The tsunami that hit Japan last March was one of the most destructive natural disasters ever to occur in modern times. Aside from rebuilding the areas hit, one of the largest tasks was cleaning up the sheer magnitude of waste materials generated. This is where heavy equipment and heavy equipment trained operators come into play.
Most people don’t realize just how much there is to clean up after a disaster such as an earthquake or a tsunami approximately 70 and 180 million tons. The economic cost of debris management is substantial too. It is estimated to cost somewhere between $4.8 and $12 billion using typical waste disposal rates.
Heavy equipment is leading the way in rebuilding Japan. Almost every type of heavy equipment was and is being used to put order back into the towns and villages hit by this natural disaster. Clean-up would be impossible without bulldozers, cranes, excavators, dump trucks and other heavy equipment to push, pull and remove indescribable amounts of materials scattered across for miles.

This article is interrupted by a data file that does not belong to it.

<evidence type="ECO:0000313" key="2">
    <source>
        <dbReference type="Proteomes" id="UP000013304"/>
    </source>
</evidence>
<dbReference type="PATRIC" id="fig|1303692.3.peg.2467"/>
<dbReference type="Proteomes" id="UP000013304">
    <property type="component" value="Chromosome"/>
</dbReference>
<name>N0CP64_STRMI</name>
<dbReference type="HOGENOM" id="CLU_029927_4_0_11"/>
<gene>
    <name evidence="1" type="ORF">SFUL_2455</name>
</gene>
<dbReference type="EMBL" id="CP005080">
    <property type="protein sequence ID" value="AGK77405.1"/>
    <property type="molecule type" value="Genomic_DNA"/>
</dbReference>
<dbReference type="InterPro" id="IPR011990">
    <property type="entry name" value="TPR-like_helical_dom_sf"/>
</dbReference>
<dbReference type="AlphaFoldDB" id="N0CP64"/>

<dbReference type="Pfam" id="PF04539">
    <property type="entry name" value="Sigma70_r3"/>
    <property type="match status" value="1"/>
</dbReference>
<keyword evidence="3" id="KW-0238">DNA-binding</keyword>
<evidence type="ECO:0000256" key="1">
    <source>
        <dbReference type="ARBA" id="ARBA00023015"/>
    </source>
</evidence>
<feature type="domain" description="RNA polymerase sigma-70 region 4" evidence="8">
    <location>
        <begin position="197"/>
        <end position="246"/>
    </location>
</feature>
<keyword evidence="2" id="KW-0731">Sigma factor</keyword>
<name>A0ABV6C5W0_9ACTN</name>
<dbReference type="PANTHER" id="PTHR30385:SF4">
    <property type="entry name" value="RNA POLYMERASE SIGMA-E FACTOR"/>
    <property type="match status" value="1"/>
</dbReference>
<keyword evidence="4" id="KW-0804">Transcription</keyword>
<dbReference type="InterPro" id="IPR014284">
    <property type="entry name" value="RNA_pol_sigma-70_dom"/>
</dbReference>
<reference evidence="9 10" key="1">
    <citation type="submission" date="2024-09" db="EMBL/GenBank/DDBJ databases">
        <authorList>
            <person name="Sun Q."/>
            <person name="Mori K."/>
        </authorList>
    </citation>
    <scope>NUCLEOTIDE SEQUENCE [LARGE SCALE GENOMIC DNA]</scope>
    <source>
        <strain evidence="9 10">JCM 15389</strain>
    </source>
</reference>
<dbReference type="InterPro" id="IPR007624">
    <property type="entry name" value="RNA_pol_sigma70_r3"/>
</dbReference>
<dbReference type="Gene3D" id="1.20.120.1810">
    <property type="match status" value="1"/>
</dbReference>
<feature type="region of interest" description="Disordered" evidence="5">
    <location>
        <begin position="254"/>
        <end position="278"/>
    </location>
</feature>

Right after a natural disaster, the first concern is always restoring public health and safety. Then, the next step is always fast removal of debris while ensuring environmental protection – which is a challenge. The amount of work is exhausting and seem to never-ending. Steps include collecting of debris, determining what it is and if it is toxic, sorting and separation of the debris, possible recycling of materials, and then disposal of waste.
For the trained heavy equipment operator, he or she is part of the rescue team. Ask operators what is it like working at a disaster site whether it is in New York, New Orleans or Japan, and they’ll all say that clearing and cleaning up an area of destruction is challenging and emotional. They will also tell you that it is rewarding and life-changing.